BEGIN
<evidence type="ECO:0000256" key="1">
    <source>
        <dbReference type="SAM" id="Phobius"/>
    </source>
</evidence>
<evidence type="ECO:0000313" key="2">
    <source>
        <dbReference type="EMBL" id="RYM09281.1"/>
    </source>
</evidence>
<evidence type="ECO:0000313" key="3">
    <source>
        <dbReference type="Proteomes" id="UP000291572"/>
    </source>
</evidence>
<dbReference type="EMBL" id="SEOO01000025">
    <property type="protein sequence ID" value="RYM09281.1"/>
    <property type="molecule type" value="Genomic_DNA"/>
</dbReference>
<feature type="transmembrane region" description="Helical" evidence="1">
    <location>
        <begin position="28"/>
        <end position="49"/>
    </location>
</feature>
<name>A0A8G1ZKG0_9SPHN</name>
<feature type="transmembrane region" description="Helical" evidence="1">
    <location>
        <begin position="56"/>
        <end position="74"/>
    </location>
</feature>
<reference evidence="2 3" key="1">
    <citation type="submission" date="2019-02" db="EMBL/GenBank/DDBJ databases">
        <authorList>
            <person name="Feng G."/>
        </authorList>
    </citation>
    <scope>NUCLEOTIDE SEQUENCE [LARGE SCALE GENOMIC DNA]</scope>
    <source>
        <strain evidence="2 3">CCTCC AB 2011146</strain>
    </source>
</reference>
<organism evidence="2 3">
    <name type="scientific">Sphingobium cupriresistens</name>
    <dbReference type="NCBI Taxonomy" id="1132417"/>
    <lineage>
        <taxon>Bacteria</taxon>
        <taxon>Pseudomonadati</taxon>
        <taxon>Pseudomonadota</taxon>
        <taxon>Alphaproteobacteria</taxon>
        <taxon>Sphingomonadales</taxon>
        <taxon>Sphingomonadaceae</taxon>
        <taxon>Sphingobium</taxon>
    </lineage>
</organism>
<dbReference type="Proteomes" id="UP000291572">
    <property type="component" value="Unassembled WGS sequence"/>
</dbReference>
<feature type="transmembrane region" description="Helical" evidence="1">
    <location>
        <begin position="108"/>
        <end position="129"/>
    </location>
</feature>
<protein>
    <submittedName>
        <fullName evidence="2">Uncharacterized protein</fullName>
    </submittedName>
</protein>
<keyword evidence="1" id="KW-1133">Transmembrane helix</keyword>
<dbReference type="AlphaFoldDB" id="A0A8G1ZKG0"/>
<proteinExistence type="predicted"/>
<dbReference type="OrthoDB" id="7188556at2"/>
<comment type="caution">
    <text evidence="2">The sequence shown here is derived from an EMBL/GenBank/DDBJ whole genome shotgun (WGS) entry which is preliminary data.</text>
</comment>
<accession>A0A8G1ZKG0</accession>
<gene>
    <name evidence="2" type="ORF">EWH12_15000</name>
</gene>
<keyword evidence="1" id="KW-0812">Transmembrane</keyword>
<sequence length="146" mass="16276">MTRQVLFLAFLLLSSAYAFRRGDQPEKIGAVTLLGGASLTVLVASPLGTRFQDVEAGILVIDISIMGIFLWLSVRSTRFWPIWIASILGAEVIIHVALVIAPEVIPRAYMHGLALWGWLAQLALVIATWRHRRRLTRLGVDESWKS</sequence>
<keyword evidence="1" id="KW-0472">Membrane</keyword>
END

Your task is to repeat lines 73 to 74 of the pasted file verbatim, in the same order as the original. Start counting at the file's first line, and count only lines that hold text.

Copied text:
<proteinExistence type="predicted"/>
<dbReference type="OrthoDB" id="7188556at2"/>